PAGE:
20 Apr How To Support A Child With Dyscalculia?
How To Support A Child With Dyscalculia?
Dyscalculia is a learning difficulty that affect’s a person’s ability to understand and work effectively with numbers. People with dyscalculia will often have trouble with maths calculations, comprehending arithmetic and generally understanding/learning how to manipulate numbers. Those affected by dyscalculia may also have difficulties with tasks such as counting, measuring, telling time and other number-based problems.
Dyscalculia can range from mild to severe and can affect both children and adults. In fact, it is thought that up to 7% of the population could be affected by the learning difficulty, so you are certainly not alone if you have recently been identified to have dyscalculia or if you think you may be affected.
Throughout this article we take a more in-depth look at what exactly dyscalculia is, how it effects those who suffer from the learning disorder and what you can do to help support a child who suffers from dyscalculia.
Firstly, What Exactly Is Dyscalculia?
Dyscalculia is a disability which effects an individual’s ability to effectively learn or understand arithmetic. Often referred to as “Maths Dyslexia”, dyscalculia presents symptoms such as: being slow to perform calculations, difficulty remembering maths/number-based information, a poor sense of estimation and high levels of mathematics anxiety, amongst many other traits.
Those who have dyscalculia do not often suffer from a general deficit in cognitive abilities, rather it is a specific disability in numerical processing. However, those who suffer from dyscalculia may also present symptoms such as an inability to recognise patterns, spatial awareness-problems, difficulties with time perception and sense of direction etc, especially in children.
Dyscalculia is not to be confused with acalculia, a mathematical disability that is the result of brain injury.
How Common Is Dyscalculia?
It is difficult to determine the exact prevalence of dyscalculia, as it is often underdiagnosed and can vary in severity. However, studies have estimated that it affects approximately 5-7% of the population. With dyscalculia being somewhat common, strategies and approaches for living with the disorder are easily accessible.
Psychologists, healthcare professionals and even your child’s school are likely to have encountered individuals with dyscalculia before and should be well equipped to support those with the disorder.
What Are The Signs Of Dyscalculia?
Dyscalculia presents many symptoms and not all those who suffer from dyscalculia will present the same issues. Below we have listed some of the more common signs of dyscalculia:
1. Difficulty with basic maths concepts, such as counting, number recognition, and number operations (addition, subtraction, multiplication, division etc).
2. Struggling with mental maths, such as estimating, remembering maths facts, and solving maths problems in their head.
3. Difficulty with maths word problems, such as understanding the problem and identifying the relevant information.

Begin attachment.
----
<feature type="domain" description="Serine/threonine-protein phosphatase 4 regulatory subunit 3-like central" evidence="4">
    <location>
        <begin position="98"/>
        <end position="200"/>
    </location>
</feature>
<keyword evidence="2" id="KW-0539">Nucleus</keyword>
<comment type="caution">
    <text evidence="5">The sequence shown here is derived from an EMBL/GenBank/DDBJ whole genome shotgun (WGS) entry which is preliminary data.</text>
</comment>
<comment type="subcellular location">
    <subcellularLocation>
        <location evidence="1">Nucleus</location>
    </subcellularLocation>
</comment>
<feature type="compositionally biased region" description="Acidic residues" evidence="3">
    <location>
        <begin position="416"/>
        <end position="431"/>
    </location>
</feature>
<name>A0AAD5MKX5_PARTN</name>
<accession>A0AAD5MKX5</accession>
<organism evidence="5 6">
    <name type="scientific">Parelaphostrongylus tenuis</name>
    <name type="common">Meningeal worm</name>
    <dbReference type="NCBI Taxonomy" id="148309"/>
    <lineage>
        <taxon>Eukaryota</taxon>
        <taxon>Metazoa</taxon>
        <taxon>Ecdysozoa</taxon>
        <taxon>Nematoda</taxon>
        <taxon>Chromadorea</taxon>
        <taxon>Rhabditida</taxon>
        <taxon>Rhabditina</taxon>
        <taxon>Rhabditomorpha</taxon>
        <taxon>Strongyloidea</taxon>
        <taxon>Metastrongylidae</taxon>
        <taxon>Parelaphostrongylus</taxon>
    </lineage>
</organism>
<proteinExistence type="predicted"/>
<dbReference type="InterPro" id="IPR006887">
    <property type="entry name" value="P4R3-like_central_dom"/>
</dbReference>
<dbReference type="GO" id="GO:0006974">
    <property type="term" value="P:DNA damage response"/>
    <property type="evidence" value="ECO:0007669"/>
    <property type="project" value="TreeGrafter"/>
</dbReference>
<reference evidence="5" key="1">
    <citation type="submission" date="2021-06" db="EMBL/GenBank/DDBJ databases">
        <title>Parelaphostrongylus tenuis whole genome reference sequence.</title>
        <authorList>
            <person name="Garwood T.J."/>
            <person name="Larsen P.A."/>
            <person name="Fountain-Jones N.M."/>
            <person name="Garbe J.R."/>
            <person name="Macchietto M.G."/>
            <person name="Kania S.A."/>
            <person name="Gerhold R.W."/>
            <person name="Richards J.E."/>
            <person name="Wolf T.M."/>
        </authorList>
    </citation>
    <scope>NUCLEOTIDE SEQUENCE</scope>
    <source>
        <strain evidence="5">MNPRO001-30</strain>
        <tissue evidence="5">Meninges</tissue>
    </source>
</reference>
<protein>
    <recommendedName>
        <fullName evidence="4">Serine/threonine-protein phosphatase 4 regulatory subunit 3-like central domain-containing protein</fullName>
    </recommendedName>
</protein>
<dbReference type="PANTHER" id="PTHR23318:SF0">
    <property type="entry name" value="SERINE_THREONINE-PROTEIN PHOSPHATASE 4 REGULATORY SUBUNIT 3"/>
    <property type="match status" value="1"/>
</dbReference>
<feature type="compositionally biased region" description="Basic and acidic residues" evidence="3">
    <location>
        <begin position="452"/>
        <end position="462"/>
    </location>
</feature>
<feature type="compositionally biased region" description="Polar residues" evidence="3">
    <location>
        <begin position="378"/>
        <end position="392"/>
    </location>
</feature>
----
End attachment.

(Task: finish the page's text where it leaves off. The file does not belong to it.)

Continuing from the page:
4. Struggling with maths homework, tests, and classwork, resulting in low grades or avoidance of maths-related tasks.
5. Making frequent errors and mistakes when solving maths problems
6. Difficulty organising and keeping track of numbers and information
7. Struggling with problem-solving and critical thinking skills related to maths.
8. Difficulty with spatial reasoning and visual-spatial tasks, such as reading a map or understanding geometric shapes.
9. Struggling with organising and following a sequence of steps, such as in a maths problem or in a recipe.
10. Avoiding maths entirely
How Is Dyscalculia Diagnosed?
Dyscalculia is typically formally diagnosed by a qualified healthcare professional, such as a psychologist or neuropsychologist, after a thorough evaluation or assessment of an individual’s mathematical abilities. In the first instance, dyscalculia is likely to be identified whilst a child is still at school, whether that’s by a teacher or parent.
If you or your child’s teacher has concerns about your child’s progress in maths, then the next step would be to get a referral to a specialist education psychologist who can make an evaluation of your child’s abilities in maths and provide appropriate advice.
A dyscalculia evaluation may include cognitive and achievement tests, as well as a review of the individual’s educational and medical history. An educational psychologist will also consider any other factors that may affect the individual’s mathematical abilities, such as their age, overall health, and any other learning or developmental disorders they may have.
Dyscalculia is not only to be diagnosed in a child; adults can also get referrals for educational psychologists too. However, the longer dyscalculia is left undiagnosed, the more likely it is to never be identified in an individual.
Does Dyscalculia Get Worse With Age?
Dyscalculia does not necessarily get worse with age. However, individuals with dyscalculia may face additional challenges as they age, such as managing finances and performing complex mathematical tasks in their daily lives. It is important for individuals with dyscalculia to seek support and accommodations to help them manage their disorder and achieve their goals.
How To Help Children With Dyscalculia?
If your child suffers from dyscalculia or you expect this could be the problem, then do not worry, as there is plenty of help available. Whether it be online resources, specialist support or even just little things like remembering to take it one step at a time, there is plenty of dyscalculia support out there.